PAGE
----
getting around

Kayaking to School in Broad Channel

Photo: Jen Perez

Jen Perez woke up on Wednesday morning to a perfect confluence of events — a night of heavy rains and high tide coming in just when her kids had to go to school. Flooding on her block in Broad Channel is a common occurrence — she’s marked the tide forecasts on the steps up to her house so she knows how high the water will come up — but it usually just means moving the car or taking her shoes off (in the summer months). This morning, though, it meant putting the kids in the kayak to get to school. “Living here, you’re just used to it,” Perez said.

Perez’s father — longtime Broad Channel environmentalist Daniel Mundy, who lives a couple of blocks away — came over to help tow the kids down the block. Nine-year-old Thomas Perez and his younger sister were able to step into the kayak straight from their stoop. “It was very fun, but it was a little scary since I didn’t want to tip over,” Thomas said. “The waves were big.”

“I had my coffee and the backpack and there were a bunch of potholes,” Jen said. She had walked alongside the kayak in waders. “I was just praying nobody leans one way or the other.” Luckily, the kids only had to be towed one block to higher ground, where Perez’s car was parked. This is the first time the kids have had to commute by kayak since the family moved into their house a year ago. But Jen, who grew up two blocks away on 15th Road, remembers her dad also having to take them to school in a rowboat once in a while.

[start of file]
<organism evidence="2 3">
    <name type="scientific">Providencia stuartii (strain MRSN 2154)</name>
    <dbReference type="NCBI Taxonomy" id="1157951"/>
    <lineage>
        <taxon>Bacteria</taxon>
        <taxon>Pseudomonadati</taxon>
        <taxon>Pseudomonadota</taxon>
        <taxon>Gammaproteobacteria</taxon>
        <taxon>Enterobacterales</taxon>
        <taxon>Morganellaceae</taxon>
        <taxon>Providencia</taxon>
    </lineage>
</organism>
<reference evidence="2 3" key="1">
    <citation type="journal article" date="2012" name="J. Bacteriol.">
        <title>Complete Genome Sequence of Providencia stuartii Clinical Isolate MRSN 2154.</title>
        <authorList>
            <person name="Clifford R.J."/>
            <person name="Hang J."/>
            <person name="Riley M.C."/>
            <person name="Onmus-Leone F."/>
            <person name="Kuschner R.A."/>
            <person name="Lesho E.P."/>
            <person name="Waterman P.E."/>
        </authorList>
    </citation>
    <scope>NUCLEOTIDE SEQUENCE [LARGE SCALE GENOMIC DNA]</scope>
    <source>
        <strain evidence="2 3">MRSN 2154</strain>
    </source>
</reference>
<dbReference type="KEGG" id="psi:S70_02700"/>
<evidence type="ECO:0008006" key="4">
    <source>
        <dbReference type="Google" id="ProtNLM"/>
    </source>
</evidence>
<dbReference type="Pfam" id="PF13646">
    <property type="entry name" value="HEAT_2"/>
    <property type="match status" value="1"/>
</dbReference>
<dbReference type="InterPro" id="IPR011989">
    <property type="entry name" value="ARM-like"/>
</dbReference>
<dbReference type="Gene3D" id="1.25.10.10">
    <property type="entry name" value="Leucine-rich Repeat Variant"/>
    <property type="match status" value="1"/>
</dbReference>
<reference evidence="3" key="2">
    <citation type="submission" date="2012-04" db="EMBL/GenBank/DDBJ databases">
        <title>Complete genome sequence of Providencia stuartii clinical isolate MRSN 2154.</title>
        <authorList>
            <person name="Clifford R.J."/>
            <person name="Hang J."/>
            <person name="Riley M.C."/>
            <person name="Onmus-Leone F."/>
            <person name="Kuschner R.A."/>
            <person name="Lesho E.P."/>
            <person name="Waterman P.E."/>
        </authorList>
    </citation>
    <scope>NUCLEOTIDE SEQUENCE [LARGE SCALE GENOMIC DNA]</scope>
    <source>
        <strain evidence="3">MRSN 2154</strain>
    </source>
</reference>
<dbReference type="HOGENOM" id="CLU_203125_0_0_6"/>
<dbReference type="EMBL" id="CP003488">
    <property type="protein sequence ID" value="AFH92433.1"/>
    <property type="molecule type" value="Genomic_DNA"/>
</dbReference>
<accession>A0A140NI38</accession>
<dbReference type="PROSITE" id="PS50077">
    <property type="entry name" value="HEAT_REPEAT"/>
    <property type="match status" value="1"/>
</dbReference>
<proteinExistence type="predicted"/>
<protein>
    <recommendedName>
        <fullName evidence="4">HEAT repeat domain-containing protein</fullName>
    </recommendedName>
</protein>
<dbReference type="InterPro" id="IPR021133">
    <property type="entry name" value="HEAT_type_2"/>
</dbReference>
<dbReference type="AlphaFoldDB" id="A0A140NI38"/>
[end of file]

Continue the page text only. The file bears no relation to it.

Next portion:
The city is currently adding sewers and raising the streets of Broad Channel to help reduce flooding as climate change causes sea levels to rise and storms to intensify. Construction is still ongoing on Perez’s block, but she said the nearby streets that had already been raised were dry yesterday. As a lifetime local, she’s not too concerned. “It’s always a risk; everyone knows that living on the waterfront,” Perez said. “But I’d rather take the risk with reward. Living here is totally different.”

For Thomas, kayaking was “a lot better” than driving to school, he said, and it was a good story he could tell his friends. He said his classmates didn’t believe him until he showed them a picture. “I would definitely do it again,” he said. Chances are, he’ll probably have to.

Kayaking to School in Broad Channel